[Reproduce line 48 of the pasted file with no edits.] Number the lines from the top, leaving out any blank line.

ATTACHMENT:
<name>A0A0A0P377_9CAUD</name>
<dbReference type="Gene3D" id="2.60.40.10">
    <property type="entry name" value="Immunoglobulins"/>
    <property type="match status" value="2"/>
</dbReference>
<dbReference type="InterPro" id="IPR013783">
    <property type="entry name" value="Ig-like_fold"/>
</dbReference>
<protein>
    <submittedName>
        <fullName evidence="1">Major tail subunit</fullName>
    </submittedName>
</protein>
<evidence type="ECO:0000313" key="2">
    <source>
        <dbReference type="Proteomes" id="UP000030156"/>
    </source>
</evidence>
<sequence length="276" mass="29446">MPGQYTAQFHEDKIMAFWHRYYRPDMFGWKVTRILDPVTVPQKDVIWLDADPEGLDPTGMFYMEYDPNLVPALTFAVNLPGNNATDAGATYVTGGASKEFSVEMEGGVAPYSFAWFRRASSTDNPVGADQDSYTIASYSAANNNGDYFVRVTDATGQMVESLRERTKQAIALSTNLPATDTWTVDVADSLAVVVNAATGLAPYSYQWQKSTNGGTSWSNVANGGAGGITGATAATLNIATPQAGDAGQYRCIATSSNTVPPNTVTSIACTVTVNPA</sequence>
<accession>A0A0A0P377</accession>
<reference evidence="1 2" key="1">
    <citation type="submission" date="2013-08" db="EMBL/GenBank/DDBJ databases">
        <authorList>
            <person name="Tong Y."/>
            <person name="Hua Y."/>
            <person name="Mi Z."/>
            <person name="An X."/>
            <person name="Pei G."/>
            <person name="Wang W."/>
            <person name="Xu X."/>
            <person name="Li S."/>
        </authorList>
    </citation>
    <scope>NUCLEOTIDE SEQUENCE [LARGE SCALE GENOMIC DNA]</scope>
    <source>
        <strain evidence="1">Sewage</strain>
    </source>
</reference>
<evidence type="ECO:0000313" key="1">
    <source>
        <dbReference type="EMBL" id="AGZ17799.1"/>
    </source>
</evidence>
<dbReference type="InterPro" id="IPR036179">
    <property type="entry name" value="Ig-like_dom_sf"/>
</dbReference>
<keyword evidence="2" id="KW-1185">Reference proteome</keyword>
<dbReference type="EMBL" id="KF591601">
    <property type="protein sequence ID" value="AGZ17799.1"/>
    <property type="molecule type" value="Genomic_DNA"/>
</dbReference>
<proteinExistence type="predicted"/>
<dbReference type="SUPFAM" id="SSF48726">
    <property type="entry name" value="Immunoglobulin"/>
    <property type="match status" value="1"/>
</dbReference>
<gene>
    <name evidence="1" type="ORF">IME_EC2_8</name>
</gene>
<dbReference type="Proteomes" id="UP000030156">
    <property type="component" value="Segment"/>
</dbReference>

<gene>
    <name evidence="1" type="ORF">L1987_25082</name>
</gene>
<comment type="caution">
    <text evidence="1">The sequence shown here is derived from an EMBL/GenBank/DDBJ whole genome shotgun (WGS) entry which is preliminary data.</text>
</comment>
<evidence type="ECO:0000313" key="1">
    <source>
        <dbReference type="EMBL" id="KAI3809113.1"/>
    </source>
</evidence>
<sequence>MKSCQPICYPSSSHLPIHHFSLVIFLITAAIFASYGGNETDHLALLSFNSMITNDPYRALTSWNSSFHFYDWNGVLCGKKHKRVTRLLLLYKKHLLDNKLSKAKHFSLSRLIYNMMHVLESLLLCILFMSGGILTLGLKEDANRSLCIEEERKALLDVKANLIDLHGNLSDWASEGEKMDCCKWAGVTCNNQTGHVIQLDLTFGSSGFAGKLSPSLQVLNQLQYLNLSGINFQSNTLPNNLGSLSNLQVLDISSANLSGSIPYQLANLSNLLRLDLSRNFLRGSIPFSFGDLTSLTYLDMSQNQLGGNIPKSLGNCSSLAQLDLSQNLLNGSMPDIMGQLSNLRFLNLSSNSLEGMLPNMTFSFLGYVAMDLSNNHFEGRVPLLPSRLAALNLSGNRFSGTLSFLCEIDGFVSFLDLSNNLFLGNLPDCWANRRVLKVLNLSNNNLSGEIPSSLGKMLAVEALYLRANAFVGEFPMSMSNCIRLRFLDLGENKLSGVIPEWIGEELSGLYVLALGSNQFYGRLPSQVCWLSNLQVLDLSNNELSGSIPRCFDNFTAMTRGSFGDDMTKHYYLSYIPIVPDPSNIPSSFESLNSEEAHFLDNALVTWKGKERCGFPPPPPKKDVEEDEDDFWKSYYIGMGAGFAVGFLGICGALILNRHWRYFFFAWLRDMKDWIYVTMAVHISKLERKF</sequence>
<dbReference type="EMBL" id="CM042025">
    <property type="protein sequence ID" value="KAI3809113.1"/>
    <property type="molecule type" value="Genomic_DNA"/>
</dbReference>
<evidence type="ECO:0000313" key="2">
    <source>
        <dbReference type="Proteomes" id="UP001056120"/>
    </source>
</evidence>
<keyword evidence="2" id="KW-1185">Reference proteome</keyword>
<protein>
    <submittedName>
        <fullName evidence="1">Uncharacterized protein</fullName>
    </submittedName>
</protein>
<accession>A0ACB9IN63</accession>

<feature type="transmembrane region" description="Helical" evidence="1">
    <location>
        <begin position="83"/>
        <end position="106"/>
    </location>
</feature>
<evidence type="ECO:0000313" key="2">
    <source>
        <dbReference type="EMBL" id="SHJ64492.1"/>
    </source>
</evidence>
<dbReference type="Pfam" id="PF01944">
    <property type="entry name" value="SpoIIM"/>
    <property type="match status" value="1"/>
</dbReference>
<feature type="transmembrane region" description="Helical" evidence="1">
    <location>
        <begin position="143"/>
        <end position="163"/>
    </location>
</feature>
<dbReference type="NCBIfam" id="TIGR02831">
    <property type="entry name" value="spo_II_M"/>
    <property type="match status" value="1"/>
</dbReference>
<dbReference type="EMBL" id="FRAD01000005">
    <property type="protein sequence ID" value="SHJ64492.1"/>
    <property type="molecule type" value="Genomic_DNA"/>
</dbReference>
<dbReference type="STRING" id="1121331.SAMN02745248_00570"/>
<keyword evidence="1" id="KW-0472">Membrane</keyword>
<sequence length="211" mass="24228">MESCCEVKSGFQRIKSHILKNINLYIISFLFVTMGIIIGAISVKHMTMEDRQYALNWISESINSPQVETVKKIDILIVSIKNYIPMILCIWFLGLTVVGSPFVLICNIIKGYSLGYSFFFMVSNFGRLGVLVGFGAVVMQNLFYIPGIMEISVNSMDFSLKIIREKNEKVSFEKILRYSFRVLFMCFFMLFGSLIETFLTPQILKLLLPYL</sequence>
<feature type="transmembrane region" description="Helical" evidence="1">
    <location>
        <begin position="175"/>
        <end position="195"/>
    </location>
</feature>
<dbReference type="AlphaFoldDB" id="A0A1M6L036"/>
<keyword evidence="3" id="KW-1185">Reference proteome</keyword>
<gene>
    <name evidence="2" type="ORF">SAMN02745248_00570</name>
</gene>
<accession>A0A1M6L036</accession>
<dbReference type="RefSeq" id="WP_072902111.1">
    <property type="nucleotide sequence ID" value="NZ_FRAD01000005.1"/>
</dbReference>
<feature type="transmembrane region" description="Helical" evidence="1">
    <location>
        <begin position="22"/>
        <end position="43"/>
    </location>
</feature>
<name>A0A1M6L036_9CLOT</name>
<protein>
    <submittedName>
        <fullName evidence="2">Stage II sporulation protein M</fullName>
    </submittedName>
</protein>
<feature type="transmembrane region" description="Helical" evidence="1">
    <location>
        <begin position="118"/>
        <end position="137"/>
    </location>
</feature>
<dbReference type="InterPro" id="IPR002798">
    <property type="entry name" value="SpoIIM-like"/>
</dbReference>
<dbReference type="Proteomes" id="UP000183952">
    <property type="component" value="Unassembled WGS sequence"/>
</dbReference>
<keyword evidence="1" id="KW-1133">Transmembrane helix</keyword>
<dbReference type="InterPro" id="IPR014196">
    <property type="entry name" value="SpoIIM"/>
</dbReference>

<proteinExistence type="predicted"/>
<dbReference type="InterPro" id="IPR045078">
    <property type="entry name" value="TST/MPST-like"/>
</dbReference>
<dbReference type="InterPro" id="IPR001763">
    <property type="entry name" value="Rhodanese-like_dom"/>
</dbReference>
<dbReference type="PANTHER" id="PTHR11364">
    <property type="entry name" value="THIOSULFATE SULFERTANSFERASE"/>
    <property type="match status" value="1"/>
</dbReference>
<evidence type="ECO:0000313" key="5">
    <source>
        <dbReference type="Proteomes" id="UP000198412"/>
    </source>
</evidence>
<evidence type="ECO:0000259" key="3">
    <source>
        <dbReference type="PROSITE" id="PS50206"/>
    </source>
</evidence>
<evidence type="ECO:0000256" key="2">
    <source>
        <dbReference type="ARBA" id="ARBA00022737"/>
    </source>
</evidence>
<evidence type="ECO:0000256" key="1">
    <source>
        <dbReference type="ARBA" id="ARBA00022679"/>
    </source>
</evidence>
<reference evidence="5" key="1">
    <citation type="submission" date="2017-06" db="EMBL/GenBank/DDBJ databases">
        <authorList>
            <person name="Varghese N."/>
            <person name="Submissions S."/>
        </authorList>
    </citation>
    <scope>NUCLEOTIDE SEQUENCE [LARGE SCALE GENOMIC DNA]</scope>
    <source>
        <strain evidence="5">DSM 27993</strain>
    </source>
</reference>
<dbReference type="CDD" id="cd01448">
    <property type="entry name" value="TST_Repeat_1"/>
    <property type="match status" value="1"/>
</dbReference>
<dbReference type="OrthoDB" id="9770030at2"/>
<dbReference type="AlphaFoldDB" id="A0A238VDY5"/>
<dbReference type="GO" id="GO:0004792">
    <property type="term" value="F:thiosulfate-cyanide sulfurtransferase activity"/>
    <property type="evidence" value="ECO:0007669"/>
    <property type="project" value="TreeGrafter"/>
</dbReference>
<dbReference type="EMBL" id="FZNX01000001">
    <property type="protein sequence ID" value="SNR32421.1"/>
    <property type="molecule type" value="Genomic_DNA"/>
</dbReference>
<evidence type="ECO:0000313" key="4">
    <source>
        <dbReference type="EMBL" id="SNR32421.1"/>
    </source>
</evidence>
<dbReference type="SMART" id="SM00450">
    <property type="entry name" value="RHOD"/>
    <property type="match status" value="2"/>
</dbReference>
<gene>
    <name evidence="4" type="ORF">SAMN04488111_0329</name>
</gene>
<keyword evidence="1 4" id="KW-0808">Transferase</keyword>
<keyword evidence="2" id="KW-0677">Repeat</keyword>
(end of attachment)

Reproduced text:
<dbReference type="EMBL" id="KF591601">